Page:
DeepMind match 1Google DeepMindDeepMind founder Demis Hassabis and Go player Lee Sedol.

Google just made artificial-intelligence history.

A program called AlphaGo, designed by Google's DeepMind artificial-intelligence team, just won a game against Lee Sedol, one of the world's greatest Go players.

AlphaGo AI won the game in Seoul, South Korea, by resignation after 186 moves. The win marks the first time that a computer program has defeated a top-ranked human Go player on a full 19-by-19 board with no handicap.

DeepMind founder Demis Hassabis took to Twitter to celebrate, saying his team had "landed on the moon."

Lee and AlphaGo are playing a series of matches over the course of five days. Go looks to be the latest in artificial intelligence's mastery of games. Checkers fell in 1994, and it was followed by chess in 1997 and Jeopardy in 2011. In October, AlphaGo became to first program to beat a professional Go player; now it's taking on one of the best players alive.

"It's definitely an important milestone," Brown University computer scientist Michael L. Littman tells Tech Insider.

What makes Go — a game whose dominance by humans seemed secure as recently as 2014 — such a beguiling target for artificial intelligence is the nature of the game.

Lee Sedol 002 (1).JPGGoogleLee Sedol.

Created in China 2,500 years ago, Go appears simple. A game begins with an empty board. Two players (one using black stones, the other white), alternate placing stones in squares, trying to grab territory without getting their pieces captured.

As Alan Levinovitz noted in Wired, the game quickly gets complex. There are 400 possible board positions after the first round of moves in Chess and 129,960 in Go. There are 35 possible moves on any turn in a Chess game, compared with 250 for Go.

In a blog post in January, DeepMind's David Silver and Hassabis noted that the search space (the number of possible board configurations) in Go is larger than the number of atoms in the universe.

Given that level of complexity, DeepMind couldn't rely on what's called brute-force AI, in which a program maps out the breadth of possible game states in a decision tree.

As Business Insider's Tanya Lewis has noted, AlphaGo combines two AI methodologies:

  • Monte Carlo tree search: This involves choosing moves at random and then simulating the game to the very end to find a winning strategy.
  • Deep neural networks: A 12-layer network of neuron-like connections that consists of a "policy network" that selects the next move and a "value network" that predicts the winner of the game.

DeepMind didn't "program" AlphaGo with evaluations of "good" and "bad" moves. Instead, AlphaGo's algorithms studied a database of online Go matches, giving it the equivalent experience of doing nothing but playing Go for 80 years straight.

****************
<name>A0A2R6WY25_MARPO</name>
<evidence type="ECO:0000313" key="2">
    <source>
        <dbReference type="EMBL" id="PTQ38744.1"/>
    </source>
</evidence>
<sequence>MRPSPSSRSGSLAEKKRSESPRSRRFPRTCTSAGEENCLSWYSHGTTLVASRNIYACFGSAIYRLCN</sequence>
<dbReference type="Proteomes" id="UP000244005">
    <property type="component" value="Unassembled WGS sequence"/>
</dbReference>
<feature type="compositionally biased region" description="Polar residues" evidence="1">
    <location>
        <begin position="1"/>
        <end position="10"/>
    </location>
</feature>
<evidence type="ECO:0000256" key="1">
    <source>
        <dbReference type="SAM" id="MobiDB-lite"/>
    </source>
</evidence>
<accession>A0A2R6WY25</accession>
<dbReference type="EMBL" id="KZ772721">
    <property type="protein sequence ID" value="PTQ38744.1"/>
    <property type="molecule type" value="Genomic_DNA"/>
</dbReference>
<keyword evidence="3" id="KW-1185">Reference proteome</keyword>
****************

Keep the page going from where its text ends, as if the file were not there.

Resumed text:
"This deep neural net is able to train and train and run forever on these thousands or millions of moves, to extract these patterns that leads to selection of good actions," says Carnegie Mellon computer scientist Manuela Veloso, who studies agency in artificial-intelligence systems.

"Deep learning has been limited to descriptions, putting captions on images, saying, 'This is a cat or a laptop,'" she tells Tech Insider. But with AlphaGo, "It's the ability, given the description, and the value of the game state, which action should I take."

Google acquired DeepMind in 2014. Founded in 2010 by chess prodigy turned artificial-intelligence researcher Hassabis, the company's mission is to "solve intelligence," and it says its algorithms "are capable of learning for themselves directly from raw experience or data." In February 2015, DeepMind revealed in Nature that the program learned to play vintage arcade games like Pong or Space Invaders as well as human players. 

Littman, the Brown computer scientist, says he could see AlphaGo's technology applied toward Google's self-driving cars, where the AI has to make lots of little decisions continuously, similar to a game of Go. It could also be used in a problem-solving search capacity, if, for example, you wanted to ask Google to give you a recipe for baking a cake for your gluten-free cousin.

"It's inevitable that we have Go programs that beat the best people," Littman says. "What we're finding is that any kind of computational challenge that is sufficiently well defined, we can build a machine that can do better. We can build machines that are optimized to that one task, and people are not optimized to one task. Once you narrow the task to playing Go, the machine is going to be better, ultimately."

You can watch AlphaGo's matches against Lee here.

Rob Price and Sam Shead contributed reporting.